That is exactly what I did with comic books.

No, it actually isn’t. You’ve only looked at the infected kids without looking into the kids who aren’t. You’ve lumped the clean plastic cups in with the dirty plastic cups and the dangerous lead cups. And your solution, rather than put the dirty cups away or insist they be washed, thus far has been to insinuate we would all be better if you blew up the well and started drinking only from the pure spring you think is the only source of water while telling us the cups can’t be cleaned so why should we try? In other words you’ve shown you’re writing off an entire medium because you don’t like it so you’ll demand it be gotten rid of for the sake of the children. I’d like to introduce you to a man named Jack Thompson. You’d get along famously.

My conclusion as to the harmfulness of crime comic books got an ever larger foundation as my case material increased over the years. In the Lafargue Clinic, in the psychiatric service and the mental hygiene clinic of Queens General Hospital, in the Quaker Emergency Service Readjustment Center, in practice and in consultation, some five hundred children a year came to my attention. In the clinics I built upon intimate relationship with the community so that I had frequent contact with practically every public and private agency in New York that deals with mental-hygiene problems of children and young people. My associates and I gained a survey of children of all classes and dealt both practically and scientifically with all factors known to influence children adversely, from physical to mental.

And again you’ve only talked to the sick children, and never the ones who aren’t committing crimes, love their parents, and don’t cut class.

I have testified six times under oath on the harmfulness of comic books. On only three of these occasions were comic books the original issue. On all six occasions comic books and/or photostats of comic-book pictures were received and filed as evidence by the court or the legislators. In all but one case (in which I testified in affidavit form), I was subject to searching cross-examination. In all six cases the issue was decided in accordance with my testimony, and for the side for which I testified. This sounds very optimistic, but that is not how it turned out in the long run.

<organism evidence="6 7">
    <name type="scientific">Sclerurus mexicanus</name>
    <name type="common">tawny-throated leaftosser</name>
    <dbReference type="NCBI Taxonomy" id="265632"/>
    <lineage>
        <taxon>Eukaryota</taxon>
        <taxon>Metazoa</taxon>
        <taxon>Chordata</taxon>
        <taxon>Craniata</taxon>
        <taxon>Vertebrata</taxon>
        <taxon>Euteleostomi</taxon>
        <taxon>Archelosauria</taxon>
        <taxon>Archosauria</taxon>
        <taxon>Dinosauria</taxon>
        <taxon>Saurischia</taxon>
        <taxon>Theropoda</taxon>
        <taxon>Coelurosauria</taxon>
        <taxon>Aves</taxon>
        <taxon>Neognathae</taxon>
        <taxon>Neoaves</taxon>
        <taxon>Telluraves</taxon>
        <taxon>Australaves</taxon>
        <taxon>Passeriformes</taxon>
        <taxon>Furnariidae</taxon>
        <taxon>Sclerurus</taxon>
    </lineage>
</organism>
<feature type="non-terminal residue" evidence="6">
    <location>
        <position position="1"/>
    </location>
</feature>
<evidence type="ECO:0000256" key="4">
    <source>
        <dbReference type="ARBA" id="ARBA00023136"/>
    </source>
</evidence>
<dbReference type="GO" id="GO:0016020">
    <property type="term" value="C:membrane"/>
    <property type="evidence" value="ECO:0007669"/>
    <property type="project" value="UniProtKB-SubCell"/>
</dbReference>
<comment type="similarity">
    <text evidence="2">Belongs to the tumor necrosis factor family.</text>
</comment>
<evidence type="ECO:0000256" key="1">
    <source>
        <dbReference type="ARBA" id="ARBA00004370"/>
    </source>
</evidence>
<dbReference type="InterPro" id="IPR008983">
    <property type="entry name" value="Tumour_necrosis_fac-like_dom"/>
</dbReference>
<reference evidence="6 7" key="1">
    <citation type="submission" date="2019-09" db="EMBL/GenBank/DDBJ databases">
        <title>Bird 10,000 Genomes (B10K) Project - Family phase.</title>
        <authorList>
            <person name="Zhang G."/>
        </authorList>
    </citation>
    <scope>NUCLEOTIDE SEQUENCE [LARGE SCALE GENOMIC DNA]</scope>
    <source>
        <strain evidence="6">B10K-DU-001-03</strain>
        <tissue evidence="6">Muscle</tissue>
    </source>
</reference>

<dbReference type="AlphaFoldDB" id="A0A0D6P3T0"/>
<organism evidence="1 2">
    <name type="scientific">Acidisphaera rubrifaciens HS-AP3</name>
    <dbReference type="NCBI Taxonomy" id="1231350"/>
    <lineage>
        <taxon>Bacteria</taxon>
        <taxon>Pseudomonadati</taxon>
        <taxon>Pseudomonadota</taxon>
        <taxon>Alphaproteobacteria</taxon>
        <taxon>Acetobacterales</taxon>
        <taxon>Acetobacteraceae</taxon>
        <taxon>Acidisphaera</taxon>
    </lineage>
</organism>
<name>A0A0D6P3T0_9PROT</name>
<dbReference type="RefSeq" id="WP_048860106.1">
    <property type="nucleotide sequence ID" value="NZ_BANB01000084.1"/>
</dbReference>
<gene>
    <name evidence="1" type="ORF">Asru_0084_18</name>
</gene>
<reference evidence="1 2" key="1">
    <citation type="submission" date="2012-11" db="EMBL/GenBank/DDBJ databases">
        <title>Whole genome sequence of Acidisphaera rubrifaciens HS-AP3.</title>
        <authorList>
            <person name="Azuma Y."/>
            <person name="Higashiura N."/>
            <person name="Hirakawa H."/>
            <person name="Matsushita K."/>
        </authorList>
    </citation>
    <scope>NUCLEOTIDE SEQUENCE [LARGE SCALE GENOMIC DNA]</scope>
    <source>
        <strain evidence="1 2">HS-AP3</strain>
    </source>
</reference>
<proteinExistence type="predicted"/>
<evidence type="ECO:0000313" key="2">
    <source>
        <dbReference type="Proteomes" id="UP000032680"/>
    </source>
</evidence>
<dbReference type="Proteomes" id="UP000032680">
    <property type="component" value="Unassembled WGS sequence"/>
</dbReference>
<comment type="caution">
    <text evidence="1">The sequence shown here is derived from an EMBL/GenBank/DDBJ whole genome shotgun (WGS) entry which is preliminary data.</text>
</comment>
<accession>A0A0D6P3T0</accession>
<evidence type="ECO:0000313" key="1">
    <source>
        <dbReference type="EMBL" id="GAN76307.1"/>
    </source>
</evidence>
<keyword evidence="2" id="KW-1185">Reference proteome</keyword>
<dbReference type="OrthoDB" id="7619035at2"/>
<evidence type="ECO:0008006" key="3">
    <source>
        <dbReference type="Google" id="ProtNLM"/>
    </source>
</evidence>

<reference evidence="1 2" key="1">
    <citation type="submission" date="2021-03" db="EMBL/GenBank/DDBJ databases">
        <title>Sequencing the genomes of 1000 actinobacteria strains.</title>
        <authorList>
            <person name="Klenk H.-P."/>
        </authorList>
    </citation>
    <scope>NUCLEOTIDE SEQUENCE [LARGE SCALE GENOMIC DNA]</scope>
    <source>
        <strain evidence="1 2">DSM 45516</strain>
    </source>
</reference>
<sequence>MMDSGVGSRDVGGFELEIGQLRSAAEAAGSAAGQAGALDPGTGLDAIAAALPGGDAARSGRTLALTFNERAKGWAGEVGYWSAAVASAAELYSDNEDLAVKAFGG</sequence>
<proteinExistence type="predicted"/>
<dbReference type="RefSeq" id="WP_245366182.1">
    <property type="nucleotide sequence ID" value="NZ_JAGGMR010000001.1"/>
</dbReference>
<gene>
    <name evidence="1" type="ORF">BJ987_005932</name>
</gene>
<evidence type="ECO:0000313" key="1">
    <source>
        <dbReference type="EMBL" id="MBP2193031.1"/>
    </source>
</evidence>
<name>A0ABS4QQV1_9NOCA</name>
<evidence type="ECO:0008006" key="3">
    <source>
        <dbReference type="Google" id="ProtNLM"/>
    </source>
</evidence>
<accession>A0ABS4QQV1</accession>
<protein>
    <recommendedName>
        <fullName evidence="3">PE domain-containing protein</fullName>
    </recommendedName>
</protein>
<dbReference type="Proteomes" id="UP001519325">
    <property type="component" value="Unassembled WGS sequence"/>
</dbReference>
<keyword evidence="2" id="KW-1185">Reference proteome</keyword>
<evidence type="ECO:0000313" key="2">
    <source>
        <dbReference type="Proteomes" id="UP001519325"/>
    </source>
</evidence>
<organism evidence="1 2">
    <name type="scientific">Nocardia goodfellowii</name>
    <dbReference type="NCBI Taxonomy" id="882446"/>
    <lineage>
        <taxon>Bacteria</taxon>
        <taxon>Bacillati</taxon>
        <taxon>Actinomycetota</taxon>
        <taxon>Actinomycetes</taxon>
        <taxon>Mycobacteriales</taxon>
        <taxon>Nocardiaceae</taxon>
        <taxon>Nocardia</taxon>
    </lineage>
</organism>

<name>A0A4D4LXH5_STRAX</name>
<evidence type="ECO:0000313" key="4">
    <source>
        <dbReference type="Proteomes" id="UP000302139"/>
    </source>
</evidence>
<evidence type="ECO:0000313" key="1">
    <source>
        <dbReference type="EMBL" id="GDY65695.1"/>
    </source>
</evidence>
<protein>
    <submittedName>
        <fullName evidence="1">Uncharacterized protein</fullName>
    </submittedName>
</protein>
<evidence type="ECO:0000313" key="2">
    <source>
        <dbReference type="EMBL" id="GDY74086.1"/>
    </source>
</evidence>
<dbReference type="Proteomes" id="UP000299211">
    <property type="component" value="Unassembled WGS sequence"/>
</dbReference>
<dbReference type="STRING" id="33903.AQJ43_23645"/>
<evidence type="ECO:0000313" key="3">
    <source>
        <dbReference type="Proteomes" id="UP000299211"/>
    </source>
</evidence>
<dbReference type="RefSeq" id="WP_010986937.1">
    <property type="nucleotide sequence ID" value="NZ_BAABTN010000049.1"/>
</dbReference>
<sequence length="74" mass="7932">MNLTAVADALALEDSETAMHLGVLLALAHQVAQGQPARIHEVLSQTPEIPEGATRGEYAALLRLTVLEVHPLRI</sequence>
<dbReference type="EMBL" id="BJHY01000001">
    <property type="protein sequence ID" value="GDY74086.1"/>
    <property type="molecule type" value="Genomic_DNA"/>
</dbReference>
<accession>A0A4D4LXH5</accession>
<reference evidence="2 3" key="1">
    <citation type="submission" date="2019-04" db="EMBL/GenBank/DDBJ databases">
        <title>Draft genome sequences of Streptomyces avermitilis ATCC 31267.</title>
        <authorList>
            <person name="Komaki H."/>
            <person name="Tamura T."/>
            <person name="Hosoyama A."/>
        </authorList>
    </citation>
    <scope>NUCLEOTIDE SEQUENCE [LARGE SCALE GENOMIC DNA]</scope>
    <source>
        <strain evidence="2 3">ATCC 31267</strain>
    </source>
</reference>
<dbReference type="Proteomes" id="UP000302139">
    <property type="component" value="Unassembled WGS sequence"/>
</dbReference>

At a Post Office hearing in Washington I had to give a psychiatric analysis of what constitutes obscenity. By way of comparison with nudity in art and photography, I introduced comic books which I called obscene. I pointed out that the picture of a nude girl per se may be the opposite of obscene, as compared to one of a girl in brassiere and panties about to be tied up, gagged, tortured, set on fire, sold as a slave, chained, whipped, choked, raped, thrown to wild animals or crocodiles, forced to her knees, strangled, torn apart and so on.

Cover scan of Planet Comics, No. 51, Fiction H...

I know you’re already doing the hentai joke but if it was an oil painting it would be art. (Photo credit: Wikipedia)

So nudity isn’t obscene as long as it’s done tastefully? Considering what we’ve learned about Europe and Greek’s past (the homes of “classic” art) I wouldn’t be surprised to learn that what he might call a “tasteful nude” today was porn back then. A lot of bare breasts and the infamous statue of David being anatomically correct does bring one to question. Porn can be done tastefully…depending on your definition of “taste” of course. I guess if you can pretend it’s “cultured” and “refined” it’s okay to call art. So he’s an art snob too. Oh wait, we already knew that by how he calls comic art “garbage”.